“Please don’t tell dad,” said Danny and Stevie. “We won’t go down here again.” I noted how fearful they were of their father’s wrath. Duly chastened, we returned to above-ground activities. One hot day in the summer of 1964, Mrs. O’Malley set up a sprinkler on the lawn for us to play in. After she went inside the house, we found some metal supports from an old badminton net underneath a bush. We wielded them ecstatically from opposite sides of the stream, slashing through the water as though each drop of water were a fly to be swatted.
“I hit one to the street,” I yelled.
“I hit one even further,” shouted Stevie.
“Whoa, I clobbered that one,” said Danny.
Our shouting and laughing reached a crescendo when I swung as hard as I could through the sun-splashed stream and connected with a solid object that felt like a watermelon; Stevie and I stood in stunned silence when Danny collapsed to the ground clutching his head. He began to moan as Stevie dropped his stick and ran towards the house. “Mom, mom,” he shouted. “Stuart hit Danny with a stick.”
I dropped my stick, too, and ran towards my house in the opposite direction, experiencing my introduction to the effects of the adrenal gland. No one was home when I arrived, my heart pounding. I went upstairs to my room and shut the door.
“I’ve killed Danny,” I thought to myself. “I’m going to jail. I’m going to be punished by Mr. O’Malley.” I wasn’t sure which fate was worse.
My mother came home shortly thereafter. I said “hello” but didn’t tell her what had happened. I thought a police car would show up at any time. I stayed in my room picturing terrifying scenarios, with Danny dead, his father chasing me around the block. I tried to concentrate on studying baseball cards, but I was trembling with fear. Once, the telephone rang, and my heart pounded anew, but I heard my mother engaged in normal conversation with my aunt. An hour or two later, my father came home from work, and I was called down to dinner.
“Is everything alright?” my mother asked me, apparently noticing my discomfort.
“Yes,” I said, trying to appear nonchalant.
“Did you play at Danny and Stevie’s this afternoon?” she asked.
“Un-hunh,” I said.
The conversation turned to my father’s day at the store. Now, I was starting to wonder if we would ever hear from the O’Malley’s or the police. Not hearing was almost becoming worse than hearing. Finally, after dinner, while I was upstairs trying not to think about Danny’s demise and my new role as a murderer, I heard the doorbell ring downstairs. I heard my mother open the door and exchange greetings with a man.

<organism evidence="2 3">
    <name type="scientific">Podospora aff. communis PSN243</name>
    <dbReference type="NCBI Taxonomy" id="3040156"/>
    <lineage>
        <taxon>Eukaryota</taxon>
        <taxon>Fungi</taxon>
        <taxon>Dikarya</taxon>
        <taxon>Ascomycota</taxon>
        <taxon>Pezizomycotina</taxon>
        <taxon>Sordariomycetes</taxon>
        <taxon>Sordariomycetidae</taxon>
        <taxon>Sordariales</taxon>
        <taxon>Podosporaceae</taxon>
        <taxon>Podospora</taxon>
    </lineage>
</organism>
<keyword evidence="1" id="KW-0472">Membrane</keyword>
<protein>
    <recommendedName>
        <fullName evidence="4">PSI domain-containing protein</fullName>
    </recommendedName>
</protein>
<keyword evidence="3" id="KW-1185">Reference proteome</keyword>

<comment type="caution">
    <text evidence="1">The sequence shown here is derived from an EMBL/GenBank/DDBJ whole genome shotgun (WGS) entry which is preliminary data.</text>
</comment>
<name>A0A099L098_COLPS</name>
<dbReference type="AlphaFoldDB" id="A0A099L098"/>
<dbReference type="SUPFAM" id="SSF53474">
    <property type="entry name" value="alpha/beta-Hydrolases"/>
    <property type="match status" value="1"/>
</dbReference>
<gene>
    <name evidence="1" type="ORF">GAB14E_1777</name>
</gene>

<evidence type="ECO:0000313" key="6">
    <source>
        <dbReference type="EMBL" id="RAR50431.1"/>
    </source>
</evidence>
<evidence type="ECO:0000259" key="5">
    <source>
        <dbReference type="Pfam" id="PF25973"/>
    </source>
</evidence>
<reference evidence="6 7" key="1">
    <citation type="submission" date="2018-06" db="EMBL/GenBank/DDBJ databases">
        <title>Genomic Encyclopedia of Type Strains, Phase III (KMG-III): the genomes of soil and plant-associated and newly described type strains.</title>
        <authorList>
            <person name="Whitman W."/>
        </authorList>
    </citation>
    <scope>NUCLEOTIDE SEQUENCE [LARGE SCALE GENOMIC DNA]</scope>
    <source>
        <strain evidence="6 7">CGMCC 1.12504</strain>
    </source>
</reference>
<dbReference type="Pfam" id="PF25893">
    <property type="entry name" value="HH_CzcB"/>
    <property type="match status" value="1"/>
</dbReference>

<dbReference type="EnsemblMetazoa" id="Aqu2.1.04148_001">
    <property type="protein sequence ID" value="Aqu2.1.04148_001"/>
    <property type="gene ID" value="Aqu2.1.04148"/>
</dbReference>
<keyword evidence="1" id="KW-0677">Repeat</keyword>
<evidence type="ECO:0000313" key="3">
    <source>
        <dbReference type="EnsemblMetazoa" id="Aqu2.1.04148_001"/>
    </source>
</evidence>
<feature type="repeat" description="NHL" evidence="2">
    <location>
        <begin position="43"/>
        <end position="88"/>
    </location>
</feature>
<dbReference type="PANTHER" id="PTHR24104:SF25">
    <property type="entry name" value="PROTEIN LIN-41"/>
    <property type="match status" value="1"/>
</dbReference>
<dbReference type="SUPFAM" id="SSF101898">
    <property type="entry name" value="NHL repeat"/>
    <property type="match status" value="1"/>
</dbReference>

“Oh, no,” I thought. Either a policeman or Mr. O’Malley had come for me.
The adults spoke for several moments until my mother’s voice sounded from the bottom of the staircase.
“Come down here, Stuart,” she said. “Someone is here to speak with you.”
I exited my room and approached the stairs like a prisoner going to the gallows. At the bottom, looking up, were my mother and Mr. O’Malley. He was dressed in a short-sleeved white shirt, with black glasses and a blond crew-cut that matched the severity of his expression.
“Did you happen to hit Danny with a pole this afternoon?” he asked, his tone neutral, when I reached the third step from the bottom, and met his gaze.
“Yes, I did,” I said. It occurred to me that he did not look grief-stricken, just angry, but I didn’t know him well enough to be sure. Perhaps, Danny was still alive. “I didn’t mean to,” I added.
“I’m sure you didn’t,” said Mr. O’Malley. “You must have been scared when it happened.”
“I am, uh, was, uh, am, uh, scared,” I stuttered.
“He has quite a bump on his forehead,” said Mr. O’Malley.
“He’s alive?” I said, feeling a huge boulder of worry lifting off my head.
Mr. O’Malley’s face dissolved into laughter.
“Did you think you’d killed him?” asked my mother.
“I wasn’t sure,” I said.
“His head is harder than you’d think,” said Mr. O’Malley, smiling. “How ‘bout if you come over and tell him you’re sorry. I’m sure he’ll appreciate it.”
“That’s a good idea,” said my mother sternly, clearly unhappy I had not told her what had happened.
I followed Mr. O’Malley through several yards to his house, taking the short-cut that Danny, Stevie and I usually used. We didn’t exchange any more words. When we arrived, he ushered me into the living room, where Danny was laying on a couch as though he were a knight on a casket in Westminster Abbey. A bag of ice clung to the side of his head. I noticed that Mrs. O’Malley and Stevie were on another couch watching television. The Pope and President Kennedy gazed down upon us from their photographs on the wall. Stevie gave me a small wave.